Saving Mr. Banks: a Disneyfied tale of the team behind Mary Poppins

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It’s funny how the films you don’t intend to see can take you by surprise. Saving Mr. Banks was one of those films that I’d heard good things about, but I’d shrugged it off as a rental simply because it didn’t catch my interest (if I’m being honest, biographies and/or true stories rarely do). However, when a friend suggested it to while away an afternoon, I figured why not? So we caught a matinee show.

Let me preface this review by saying something that might shock you, dear readers: if I have seen Mary Poppins, it’s been long enough that I remember next to nothing about it. I know the basic story and most of the songs, of course, but I couldn’t give you any of the details of the plot. Perhaps that’s why I wasn’t interested in Saving Mr. Banks. But I am so, so glad I did see it. Is it overly sentimental and a very Disneyfied version of the true story? Probably. But the performances are so good and the story-telling so smooth that I really didn’t have a problem with that.

SAVING MR. BANKS

Synopsis: “Author P. L. Travers reflects on her difficult childhood while meeting with filmmaker Walt Disney during production for the adaptation of her novel, Mary Poppins.” Borrowed from my favorite movie site, IMDb.

The Good: This film is pretty evenly divided between two stories: P.L. Travers’ traumatic childhood and her dealings with Walt Disney and co. during the production of Mary Poppins. The film could easily favor one story over the other, but I feel like it maintains a nice balance of the two, and, despite going back and forth between them, both stories run their proper course and both of them are interesting. Plus, the stories are woven together in a really clever, cohesive way. There’s even a scene where dialogue from a character in Travers’ past is blended with a song from Mary Poppins. It’s smart, entertaining story-telling. However, the film wouldn’t be nearly as good as it is without the incredible cast. Emma Thompson is perfect as the very particular and never satisfied Mrs. Travers, and she’s bound to get an Oscar nomination. Tom Hanks could very well get a nomination for his performance as Walt Disney, too, as it seems to be a pretty spot-on portrayal (though I’m not sure Disney was quite as agreeable as Tom Hanks makes him out to be). Colin Farrell plays Travers’ beloved, wildly imaginative father, who, unfortunately, made his family suffer through his alcoholism. Paul Giamatti plays Travers’ cheerful, good-natured limo driver, Ralph. Bradley Whitford plays Mary Poppins screenwriter Don DaGradi, and Jason Schwartzman and B.J. Novak play the Sherman brothers, who wrote the music for the film. They’re all brilliantly cast, and there’s not a bad performance among them. And a great part of the fun of this film is the music—both the score and the music the Sherman brothers play for Travers. Honestly, the music alone will make you want to watch Mary Poppins again, and you won’t be able to get those tunes out of your head for days. I would know. Favorite scene: DaGradi and the Sherman brothers finally win Travers over with a tweaked ending to Mary Poppins and a rousing rendition of “Let’s Go Fly a Kite.” Very uplifting and very fun.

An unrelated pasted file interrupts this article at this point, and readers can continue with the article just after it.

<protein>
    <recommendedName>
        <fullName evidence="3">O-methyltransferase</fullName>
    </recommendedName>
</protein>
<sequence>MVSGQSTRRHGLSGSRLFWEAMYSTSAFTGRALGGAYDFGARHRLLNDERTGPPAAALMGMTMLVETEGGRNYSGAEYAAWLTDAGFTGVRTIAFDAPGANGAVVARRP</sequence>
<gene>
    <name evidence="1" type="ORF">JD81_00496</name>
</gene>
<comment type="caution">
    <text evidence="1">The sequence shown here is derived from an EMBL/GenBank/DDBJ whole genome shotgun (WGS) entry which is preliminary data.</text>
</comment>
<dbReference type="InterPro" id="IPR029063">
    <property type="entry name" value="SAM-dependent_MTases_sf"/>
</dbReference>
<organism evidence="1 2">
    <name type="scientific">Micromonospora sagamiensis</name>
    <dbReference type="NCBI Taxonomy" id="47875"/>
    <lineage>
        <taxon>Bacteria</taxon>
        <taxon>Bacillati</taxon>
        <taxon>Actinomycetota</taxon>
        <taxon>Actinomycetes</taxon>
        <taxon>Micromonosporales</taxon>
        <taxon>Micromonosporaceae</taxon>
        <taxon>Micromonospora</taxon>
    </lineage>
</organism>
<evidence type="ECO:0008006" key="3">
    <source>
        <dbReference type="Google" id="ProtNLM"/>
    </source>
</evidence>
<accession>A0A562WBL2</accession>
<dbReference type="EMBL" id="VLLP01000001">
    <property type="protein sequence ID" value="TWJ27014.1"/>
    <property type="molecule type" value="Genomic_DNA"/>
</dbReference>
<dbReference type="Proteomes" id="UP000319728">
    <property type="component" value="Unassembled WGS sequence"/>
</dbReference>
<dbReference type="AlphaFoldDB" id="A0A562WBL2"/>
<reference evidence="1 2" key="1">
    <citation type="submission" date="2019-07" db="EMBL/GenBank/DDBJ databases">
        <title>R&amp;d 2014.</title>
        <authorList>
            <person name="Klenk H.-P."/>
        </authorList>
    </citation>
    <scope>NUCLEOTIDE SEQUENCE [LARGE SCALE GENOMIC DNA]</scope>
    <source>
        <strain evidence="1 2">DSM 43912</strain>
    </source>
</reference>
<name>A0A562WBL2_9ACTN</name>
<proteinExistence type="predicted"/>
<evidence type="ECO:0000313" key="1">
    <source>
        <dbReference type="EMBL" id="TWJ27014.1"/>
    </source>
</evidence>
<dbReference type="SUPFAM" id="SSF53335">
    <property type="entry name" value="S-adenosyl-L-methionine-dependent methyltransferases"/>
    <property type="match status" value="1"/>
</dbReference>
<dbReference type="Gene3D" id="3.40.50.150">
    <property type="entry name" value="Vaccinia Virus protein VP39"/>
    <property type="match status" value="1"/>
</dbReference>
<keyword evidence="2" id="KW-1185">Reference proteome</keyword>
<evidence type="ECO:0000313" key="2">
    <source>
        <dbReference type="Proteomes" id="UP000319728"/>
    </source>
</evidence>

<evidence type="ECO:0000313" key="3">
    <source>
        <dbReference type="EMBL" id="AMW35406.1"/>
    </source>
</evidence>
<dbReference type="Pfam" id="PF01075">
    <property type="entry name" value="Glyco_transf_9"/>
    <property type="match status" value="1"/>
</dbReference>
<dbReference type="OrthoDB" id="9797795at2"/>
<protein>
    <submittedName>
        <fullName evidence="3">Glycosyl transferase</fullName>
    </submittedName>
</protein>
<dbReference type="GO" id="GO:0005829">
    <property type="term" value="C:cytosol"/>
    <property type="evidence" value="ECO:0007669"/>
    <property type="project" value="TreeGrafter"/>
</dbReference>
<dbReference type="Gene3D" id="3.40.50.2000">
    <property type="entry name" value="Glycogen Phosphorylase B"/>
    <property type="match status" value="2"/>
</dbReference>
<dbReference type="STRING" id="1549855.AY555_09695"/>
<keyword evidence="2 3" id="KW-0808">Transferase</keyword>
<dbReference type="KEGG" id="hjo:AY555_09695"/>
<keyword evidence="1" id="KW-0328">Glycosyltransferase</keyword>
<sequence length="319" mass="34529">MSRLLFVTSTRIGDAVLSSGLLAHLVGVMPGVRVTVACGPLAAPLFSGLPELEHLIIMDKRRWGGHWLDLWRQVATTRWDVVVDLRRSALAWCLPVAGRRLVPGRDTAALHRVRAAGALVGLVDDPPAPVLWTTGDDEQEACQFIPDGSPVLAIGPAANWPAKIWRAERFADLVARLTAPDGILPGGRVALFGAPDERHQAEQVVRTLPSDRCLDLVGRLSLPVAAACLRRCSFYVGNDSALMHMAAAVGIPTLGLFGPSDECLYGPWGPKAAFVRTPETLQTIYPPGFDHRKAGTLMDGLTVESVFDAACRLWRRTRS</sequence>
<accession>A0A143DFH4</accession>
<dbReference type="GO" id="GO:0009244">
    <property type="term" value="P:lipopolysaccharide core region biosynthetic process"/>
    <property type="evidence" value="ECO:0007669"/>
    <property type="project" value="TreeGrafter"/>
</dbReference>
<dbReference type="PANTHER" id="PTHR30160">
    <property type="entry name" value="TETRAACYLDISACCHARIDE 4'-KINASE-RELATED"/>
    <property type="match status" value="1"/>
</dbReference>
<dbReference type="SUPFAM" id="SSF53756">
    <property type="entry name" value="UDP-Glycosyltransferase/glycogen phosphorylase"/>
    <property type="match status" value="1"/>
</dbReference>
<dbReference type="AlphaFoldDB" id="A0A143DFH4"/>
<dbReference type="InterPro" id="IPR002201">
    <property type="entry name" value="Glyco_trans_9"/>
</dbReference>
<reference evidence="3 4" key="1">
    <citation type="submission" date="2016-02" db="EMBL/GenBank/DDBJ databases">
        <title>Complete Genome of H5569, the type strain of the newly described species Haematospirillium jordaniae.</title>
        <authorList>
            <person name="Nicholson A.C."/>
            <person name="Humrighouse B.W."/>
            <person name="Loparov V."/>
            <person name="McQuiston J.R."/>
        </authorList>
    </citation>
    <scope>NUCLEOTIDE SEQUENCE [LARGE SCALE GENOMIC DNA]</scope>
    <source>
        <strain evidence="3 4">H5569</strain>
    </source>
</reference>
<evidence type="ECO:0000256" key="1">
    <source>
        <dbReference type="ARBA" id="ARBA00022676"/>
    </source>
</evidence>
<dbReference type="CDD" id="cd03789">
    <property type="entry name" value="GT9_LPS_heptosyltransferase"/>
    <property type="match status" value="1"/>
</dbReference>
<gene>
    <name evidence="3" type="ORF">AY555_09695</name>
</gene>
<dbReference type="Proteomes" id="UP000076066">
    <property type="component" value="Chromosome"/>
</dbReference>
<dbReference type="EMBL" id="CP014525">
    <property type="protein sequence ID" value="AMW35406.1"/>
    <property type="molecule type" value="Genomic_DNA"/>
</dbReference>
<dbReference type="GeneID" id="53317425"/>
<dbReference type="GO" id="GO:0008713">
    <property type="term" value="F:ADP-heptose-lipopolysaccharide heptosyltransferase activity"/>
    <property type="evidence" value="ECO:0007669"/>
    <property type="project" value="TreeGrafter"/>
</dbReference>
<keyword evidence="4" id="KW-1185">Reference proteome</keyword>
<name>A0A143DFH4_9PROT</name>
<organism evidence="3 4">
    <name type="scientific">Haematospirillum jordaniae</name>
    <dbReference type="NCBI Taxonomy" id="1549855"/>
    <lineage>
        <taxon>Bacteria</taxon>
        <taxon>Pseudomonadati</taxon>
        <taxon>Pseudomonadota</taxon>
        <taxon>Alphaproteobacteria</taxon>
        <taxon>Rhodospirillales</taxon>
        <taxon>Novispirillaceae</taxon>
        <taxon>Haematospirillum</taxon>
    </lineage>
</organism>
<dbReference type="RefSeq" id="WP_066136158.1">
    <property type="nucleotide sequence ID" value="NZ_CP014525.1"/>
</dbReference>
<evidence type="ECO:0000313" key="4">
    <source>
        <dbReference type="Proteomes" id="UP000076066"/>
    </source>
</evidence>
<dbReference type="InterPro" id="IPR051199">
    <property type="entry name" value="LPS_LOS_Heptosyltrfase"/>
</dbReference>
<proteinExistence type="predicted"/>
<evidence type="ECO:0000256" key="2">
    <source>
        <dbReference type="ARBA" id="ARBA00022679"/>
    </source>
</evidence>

The Bad: Though it didn’t bother me, I could see how some people might think this film is overly sentimental. It definitely makes an effort to tug at your heartstrings—even aggressively so at times. Given that this film is based off true events, what unfolds is definitely a little too sappy and sweet for real-life. You can sense the embellishments. Also, Travers, though wonderfully portrayed by Thompson, is often too outlandish to be believed. I understand that she was a tough customer for Disney and co., but I sincerely doubt she acted nearly as over-the-top as she does in this film. There were a few times when the character’s behavior made me pause and think, “Really?” My biggest qualm, though, is with the end of the film, which feels far too abrupt. The end to both Travers’ childhood story and her dealings with Disney seem cut off before we get to some of the most important parts. How was young Travers’ relationship with her aunt, who seemed to partially inspire the character of Mary Poppins? What made Travers agree to continue with the film despite her major qualms (i.e. the animation)? Did Travers react favorably to the finished film? We don’t know any of this. Maybe the film is either assuming that we already know or that we intend to find out after we leave the theater, but that’s assuming too much. Least favorite scene: Almost any scene dealing with Travers’ father’s alcoholism. I can’t count how many times we see him take a swig from the secret bottle in his jacket, but I can tell you it’s too much. We pretty much get the idea after the first glimpse. The father’s story as a whole feels fairly heavy-handed.

To Sum It Up: There are a few mild stumbles in this film, but the performances are so great, the story so smooth, and the music so fun that I was able to get past those issues. Highly recommended for those seeking a slightly grown-up family film (PG-13 rating) and/or Disney lovers. A must-see for Mary Poppins fans.